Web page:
I'm from Illinois, and live half a block from our President's old house in Hyde Park. When he comes to visit, the Chicago police close off our street and I have to show my ID in order to get in my front door. I have to admit, if I'd know that his election was going to be an intermittent source of such domestic inconvenience, I might have thought twice about voting for him. So much for "hope."
Anyway. Yesterday another election came around, as they do with the usual, inevitable, sad grinding sound of democracy making people embarrass themselves. Working away at my computer, I'd managed to mostly forget that the polls were festering close by, but after I picked up my eight-year-old son from school and brought him back, I started to feel twinges of civic guilt. So I asked the boy if he'd like to go out and help me vote.
His answer was instantaneous —filled with the naïve, patriotic eagerness of the young. "No way." So I tried to sell it. "Come on. It'll be educational." He looked at me as if I were a sorry specimen. "We don't have homework," he said. And he's right. He goes to a hippie Waldorf school, and in second grade they don't get homework on the theory that kids learn more on their own than they would filling out some dumb worksheet. In this instance, what he was doing on his own was reading a “Peanuts” book—which I had to admit seemed more enlightening than going out with me to stand in a booth and pick which turd smelled the least. So he waved me off (as in, "Get out of here," not as in "Goodbye, my loving father,") and I headed around the block to the (appropriately) Mormon temple where I would, depressingly, pull the lever for Mitt.
As I've explained before on Splice, I have no particular love for Romney, but as a liberal Democrat, I find his spinelessness, at least in theory, reassuring. Rick Santorum clearly believes as a matter of principle that duly baptized federal agents should be present at each moment of coitus, and tasers at the ready to instantly reprimand any couple whose procedures tend insufficiently towards fertility. Newt Gingrich clearly believes, as a matter of principle, whatever horseshit thing comes out of his mouth at the moment. But Romney doesn't believe anything. Sure, he says he hates women and that we should sublet our nukes to Israel, but that's just him talking. He has no principles, which makes him, in this field, the safer bet.
(Can anyone explain to me why Mitt is still a Mormon? Surely it would be an enormous help to his campaign if he went to a (preferably televised) evangelical revival and had a conversion experience, sloughing off his religious identity as he's sloughed off every other principle he's ever held? The Evangelicals love conversions—what would be the downside for him exactly? There must be some electoral calculus I'm missing; otherwise we'd have to assume that Mitt actually puts some aspect of his character and beliefs ahead of becoming President. And we all know that that's nonsense.)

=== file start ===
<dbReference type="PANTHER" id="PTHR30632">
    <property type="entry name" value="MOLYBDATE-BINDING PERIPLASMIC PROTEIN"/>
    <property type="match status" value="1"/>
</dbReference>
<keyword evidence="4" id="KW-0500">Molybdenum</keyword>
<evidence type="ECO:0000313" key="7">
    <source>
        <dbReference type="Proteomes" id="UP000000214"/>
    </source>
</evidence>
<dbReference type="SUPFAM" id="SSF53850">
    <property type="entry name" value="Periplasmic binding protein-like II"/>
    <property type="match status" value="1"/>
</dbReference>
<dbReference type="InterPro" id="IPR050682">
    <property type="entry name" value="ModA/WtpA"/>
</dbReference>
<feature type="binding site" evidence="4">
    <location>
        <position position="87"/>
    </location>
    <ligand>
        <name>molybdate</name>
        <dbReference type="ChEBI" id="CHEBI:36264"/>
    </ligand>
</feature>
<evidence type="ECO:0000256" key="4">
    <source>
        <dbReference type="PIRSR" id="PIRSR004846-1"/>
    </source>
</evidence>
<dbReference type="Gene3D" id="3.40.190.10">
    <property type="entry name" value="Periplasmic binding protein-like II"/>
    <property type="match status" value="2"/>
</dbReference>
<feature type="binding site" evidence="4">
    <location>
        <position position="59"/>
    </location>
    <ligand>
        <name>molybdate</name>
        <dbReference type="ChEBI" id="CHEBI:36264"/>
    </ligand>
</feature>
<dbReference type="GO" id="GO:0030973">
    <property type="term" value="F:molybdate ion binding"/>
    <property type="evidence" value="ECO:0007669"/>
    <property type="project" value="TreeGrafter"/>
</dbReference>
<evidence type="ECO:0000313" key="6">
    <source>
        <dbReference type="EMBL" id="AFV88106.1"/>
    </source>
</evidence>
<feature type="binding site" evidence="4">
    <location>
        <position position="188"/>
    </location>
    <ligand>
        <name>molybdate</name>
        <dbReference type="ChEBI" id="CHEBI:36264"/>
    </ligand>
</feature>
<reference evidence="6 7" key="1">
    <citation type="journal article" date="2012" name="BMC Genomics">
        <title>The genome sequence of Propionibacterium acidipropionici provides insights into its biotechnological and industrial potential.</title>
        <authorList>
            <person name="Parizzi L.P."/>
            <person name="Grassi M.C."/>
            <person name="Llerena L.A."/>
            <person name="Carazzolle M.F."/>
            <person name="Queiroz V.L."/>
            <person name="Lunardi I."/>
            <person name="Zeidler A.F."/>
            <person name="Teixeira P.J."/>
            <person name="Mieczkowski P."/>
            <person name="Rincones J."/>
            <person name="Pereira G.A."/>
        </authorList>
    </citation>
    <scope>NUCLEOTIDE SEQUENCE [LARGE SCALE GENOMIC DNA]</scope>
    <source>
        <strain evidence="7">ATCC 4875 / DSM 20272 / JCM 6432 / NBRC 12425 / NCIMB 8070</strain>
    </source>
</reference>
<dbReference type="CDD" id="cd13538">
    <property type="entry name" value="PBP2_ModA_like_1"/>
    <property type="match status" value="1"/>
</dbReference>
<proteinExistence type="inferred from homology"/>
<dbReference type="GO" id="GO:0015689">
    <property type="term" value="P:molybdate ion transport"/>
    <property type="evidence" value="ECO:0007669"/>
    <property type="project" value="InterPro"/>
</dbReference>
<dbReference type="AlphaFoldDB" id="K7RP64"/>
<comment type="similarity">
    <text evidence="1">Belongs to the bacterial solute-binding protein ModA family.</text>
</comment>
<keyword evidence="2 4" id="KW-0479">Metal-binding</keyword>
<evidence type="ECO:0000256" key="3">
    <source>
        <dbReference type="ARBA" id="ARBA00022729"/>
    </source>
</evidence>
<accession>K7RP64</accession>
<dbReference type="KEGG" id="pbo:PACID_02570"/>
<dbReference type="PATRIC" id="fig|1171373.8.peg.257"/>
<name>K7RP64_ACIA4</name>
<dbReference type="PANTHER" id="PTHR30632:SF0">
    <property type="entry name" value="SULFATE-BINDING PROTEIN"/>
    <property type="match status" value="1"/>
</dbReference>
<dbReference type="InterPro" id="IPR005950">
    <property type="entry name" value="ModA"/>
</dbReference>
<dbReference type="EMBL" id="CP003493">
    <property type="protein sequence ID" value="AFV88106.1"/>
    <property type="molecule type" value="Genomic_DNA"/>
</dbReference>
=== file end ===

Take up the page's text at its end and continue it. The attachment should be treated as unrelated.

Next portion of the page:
Anyway, so there I went, towards the polling booth, planning to vote for Romney. I got to my precinct's section, and gave the volunteers a moment of amusement when I asked if I could vote Democratic in some races and Republican in others (I wanted to vote against our utterly incompetent Congressman-for-life Bobby Rush.) But no—it turns out that such flip-flopping is not tolerated. And so, with some reluctance I took what may well have been the first Republican ballot in our precinct. The GOP is not well-represented among voters in Hyde Park.
I got to my private little booth, and looked down at the paper ballot. I raised the pen to put the little line by Romney's name—and I couldn't do it, just overcome with repulsion. Technically, I would rather have Romney as president. But in practice, I just can't hack it. Maybe it's because I heard excerpts from his campaigning in Illinois Tuesday morning on the radio, as he blithely sneered at women asking him about birth control ("If you're looking for free handouts, vote for the other guy") and spat out boilerplate gobbledygook about how the economy would be transformed if we just fed more civil servants to the wolverines. Yes, okay, he doesn't believe anything he says, and that should be a good thing when he's plastering himself head to toe in nonsense. But the utter cynicism of it, the viscerally repulsive sliminess—well, I couldn't take it.
So I voted for Ron Paul, and came home. Some people might call it a protest vote, but I know the truth. Romney defeated me.